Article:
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Authors:Pierre LaforcadeAffiliation : Computer Science Research Institute of University of Pau et des Pays de l'AdourAddress : LIUPPA, Université de Pau, BP 1155, 64013 Pau CEDEX FRANCEPhone: (+33)5.59.92.33.43Fax: (+33)5.59.80.83.74E-mail: pierre.laforcade@univ-pau.frFranck BarbierAffiliation: Computer Science Research Institute of University of Pau et des Pays de l'AdourAddress : LIUPPA, Université de Pau, BP 1155, 64013 Pau CEDEX FRANCEPhone: (+33)5.59.92.34.86Fax: (+33)5.59.80.83.74E-mail: franck.barbier@univ-pau.frSubmitted track : Distance Learning Technologies1UML Modeling for Cooperative Problem-Based Learning Situations:Towards Educational ComponentsPierre Laforcade, Franck BarbierLaboratoire d’Informatique de l’UPPA (LIUPPA)Université de Pau, BP 1155, 64013 Pau CEDEXE-mail: pierre.laforcade@univ-pau.frAbstractProblem-Based Learning Situations require accurate template models in which the roles of tutor and learnerparticipate in varied codified cooperative activities. This paper discusses the use of the UML to first build suchcustomizable models, and next to derive educational software components from models. The paper contributesto reduce the lack of flexibility in open distance learning tools where distribution of components applies withsome difficulty. It is on purpose introduced the designer role for problem-based learning situations. Thisdesigner aims to assemble educational components in order to offer computer-aided ...

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Authors:
Pierre Laforcade Affiliation : Computer Science Research Institute of University of Pau et des Pays de l'Adour Address : LIUPPA, Université de Pau, BP 1155, 64013 Pau CEDEX FRANCE Phone: (+33)5.59.92.33.43 Fax: (+33)5.59.80.83.74 Email:pierre.laforcade@univpau.fr
Franck Barbier Affiliation: Computer Science Research Institute of University of Pau et des Pays de l'Adour Address : LIUPPA, Université de Pau, BP 1155, 64013 Pau CEDEX FRANCE Phone: (+33)5.59.92.34.86 Fax: (+33)5.59.80.83.74 Email:franck.barbier@univpau.fr
Submitted track : Distance Learning Technologies
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UML Modeling for Cooperative ProblemBased Learning Situations: Towards Educational Components
Pierre Laforcade, Franck Barbier
Laboratoire d’Informatique de l’UPPA (LIUPPA) Université de Pau, BP 1155, 64013 Pau CEDEX
Email:pierre.laforcade@univpau.fr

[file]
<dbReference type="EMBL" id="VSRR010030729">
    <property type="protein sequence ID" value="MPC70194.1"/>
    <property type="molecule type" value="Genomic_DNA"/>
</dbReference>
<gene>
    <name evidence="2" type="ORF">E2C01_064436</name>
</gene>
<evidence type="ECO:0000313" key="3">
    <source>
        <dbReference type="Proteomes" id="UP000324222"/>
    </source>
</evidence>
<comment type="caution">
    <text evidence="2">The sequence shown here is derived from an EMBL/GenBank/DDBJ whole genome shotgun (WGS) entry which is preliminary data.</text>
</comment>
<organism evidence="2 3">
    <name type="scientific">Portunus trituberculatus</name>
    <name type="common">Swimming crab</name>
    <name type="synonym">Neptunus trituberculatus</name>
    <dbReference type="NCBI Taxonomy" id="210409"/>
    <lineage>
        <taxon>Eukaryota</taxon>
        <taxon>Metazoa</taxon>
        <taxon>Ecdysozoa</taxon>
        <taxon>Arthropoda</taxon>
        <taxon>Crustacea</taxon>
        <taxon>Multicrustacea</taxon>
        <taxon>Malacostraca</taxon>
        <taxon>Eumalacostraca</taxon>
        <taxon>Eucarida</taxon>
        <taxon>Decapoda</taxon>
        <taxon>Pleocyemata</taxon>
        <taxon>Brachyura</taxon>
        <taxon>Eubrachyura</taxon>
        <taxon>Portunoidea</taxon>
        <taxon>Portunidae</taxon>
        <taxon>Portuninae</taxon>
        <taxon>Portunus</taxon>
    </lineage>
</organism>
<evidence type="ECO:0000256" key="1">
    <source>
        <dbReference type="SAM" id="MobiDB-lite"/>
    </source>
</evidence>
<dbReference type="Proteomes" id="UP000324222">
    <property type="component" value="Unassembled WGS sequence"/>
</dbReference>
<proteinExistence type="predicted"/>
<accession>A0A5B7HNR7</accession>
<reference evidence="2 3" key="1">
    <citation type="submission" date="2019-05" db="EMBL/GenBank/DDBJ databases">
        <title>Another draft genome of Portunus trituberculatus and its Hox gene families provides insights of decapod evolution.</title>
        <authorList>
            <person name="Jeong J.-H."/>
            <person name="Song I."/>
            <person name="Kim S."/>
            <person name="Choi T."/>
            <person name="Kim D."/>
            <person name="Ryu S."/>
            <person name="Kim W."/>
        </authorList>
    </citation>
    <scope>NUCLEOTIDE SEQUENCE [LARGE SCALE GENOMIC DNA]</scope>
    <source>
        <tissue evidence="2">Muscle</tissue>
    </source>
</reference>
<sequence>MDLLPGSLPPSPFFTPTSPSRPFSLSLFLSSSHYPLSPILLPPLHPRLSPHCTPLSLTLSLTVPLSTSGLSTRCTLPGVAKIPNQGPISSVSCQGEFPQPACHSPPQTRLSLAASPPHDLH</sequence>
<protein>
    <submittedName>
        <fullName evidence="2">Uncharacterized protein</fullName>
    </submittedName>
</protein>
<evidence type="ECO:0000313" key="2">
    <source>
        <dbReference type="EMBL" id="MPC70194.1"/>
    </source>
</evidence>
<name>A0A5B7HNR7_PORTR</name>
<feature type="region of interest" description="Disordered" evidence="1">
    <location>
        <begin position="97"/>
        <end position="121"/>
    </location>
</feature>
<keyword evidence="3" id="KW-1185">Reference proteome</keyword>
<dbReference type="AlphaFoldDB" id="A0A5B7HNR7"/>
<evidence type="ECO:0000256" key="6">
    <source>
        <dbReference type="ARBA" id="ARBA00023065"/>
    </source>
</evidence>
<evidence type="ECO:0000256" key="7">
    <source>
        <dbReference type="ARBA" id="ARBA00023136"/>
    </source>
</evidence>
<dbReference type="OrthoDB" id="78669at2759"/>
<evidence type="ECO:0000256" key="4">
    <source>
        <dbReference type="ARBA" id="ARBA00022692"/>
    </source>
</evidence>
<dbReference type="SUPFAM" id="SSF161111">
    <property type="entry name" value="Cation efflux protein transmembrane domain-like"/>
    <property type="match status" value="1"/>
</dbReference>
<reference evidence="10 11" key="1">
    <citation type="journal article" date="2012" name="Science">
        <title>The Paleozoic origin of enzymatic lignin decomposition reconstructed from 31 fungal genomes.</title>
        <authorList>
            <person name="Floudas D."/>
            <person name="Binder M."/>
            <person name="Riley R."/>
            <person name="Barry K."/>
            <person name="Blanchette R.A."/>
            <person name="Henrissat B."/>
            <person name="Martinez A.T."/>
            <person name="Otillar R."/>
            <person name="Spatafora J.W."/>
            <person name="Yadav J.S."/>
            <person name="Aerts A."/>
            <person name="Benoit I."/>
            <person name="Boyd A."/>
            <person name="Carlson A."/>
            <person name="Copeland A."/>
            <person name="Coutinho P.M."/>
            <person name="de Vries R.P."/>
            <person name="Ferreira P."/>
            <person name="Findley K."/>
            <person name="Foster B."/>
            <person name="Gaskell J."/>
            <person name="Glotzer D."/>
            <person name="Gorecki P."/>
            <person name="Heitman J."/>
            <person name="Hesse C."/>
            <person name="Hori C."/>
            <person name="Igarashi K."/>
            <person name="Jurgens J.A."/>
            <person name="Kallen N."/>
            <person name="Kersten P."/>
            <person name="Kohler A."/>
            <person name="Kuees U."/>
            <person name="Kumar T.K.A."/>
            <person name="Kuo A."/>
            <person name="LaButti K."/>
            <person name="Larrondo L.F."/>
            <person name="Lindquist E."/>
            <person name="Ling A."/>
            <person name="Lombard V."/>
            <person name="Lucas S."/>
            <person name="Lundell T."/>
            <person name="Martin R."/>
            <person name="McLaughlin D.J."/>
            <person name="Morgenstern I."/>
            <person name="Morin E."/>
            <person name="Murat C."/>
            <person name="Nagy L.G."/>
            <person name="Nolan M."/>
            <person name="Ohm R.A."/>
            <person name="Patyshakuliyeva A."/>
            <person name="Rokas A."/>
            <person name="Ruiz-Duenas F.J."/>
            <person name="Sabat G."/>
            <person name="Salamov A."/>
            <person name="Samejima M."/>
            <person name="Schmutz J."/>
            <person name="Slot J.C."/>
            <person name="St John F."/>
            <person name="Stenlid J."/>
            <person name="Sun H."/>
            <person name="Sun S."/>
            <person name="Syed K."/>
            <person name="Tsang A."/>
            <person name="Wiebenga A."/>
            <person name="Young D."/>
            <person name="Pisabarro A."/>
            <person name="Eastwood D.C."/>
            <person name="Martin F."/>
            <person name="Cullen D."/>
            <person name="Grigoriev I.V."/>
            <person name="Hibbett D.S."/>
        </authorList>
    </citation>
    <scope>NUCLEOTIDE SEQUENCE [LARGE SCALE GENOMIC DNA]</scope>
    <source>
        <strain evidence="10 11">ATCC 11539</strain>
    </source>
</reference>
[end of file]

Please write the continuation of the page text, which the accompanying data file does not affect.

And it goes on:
Abstract ProblemBased Learning Situations require accurate template models in which the roles of tutor and learner participate in varied codified cooperative activities. This paper discusses the use of the UML to first build such customizable models, and next to derive educational software components from models. The paper contributes to reduce the lack of flexibility in open distance learning tools where distribution of components applies with some difficulty. It is on purpose introduced the designer role for problembased learning situations. This designer aims to assemble educational components in order to offer computeraided learning supports. Model examples and techniques to implement components are also briefly evoked.
Keywords:Educational Component,Cooperative Learning, ProblemBased Learning Situation, UML.
1Introduction Our work copes with learning situations involving cooperation between tutors and learners. Within this context, computeraided learning hinges on software and platforms whose customization allows to implement scenarios embodying such cooperation. Because of the monolithic aspect of learning platforms and software, as well as the specificity of education based on ProblemBased Learning Situations (PBLS) (Meirieu, 1988), we propose in this paper an approach using the notion of Educational Software Component (Roschelleet al., 1999). PBLS rely on cognitive models of cooperative activities for tutors and learners. These cognitive models can be specified once for all and captured within components. By offering enough flexibility, namely parameterization to keep a good degree of tuning, and by naturally supporting distribution, Educational Components, when reused, allow to assemble new PBLS in software systems. Distance learning issues via distribution are especially associated with the idea of software component. We focus in this paper on the UML specification of Educational Components. This formalism favors, at a conceptual level, the description of tutor/learner cooperation. At implementation time, UML supplies Component & Deployment Diagrams to package and deploy specification pieces into components. We sketch in this paper such cooperation and briefly discuss at the end of the paper, implementation based on a dedicated library. Indeed, we divide the modeling of pedagogical activities into Statechart Diagrams and therefore illustrate how to easily and quickly implement these dynamical models in Java.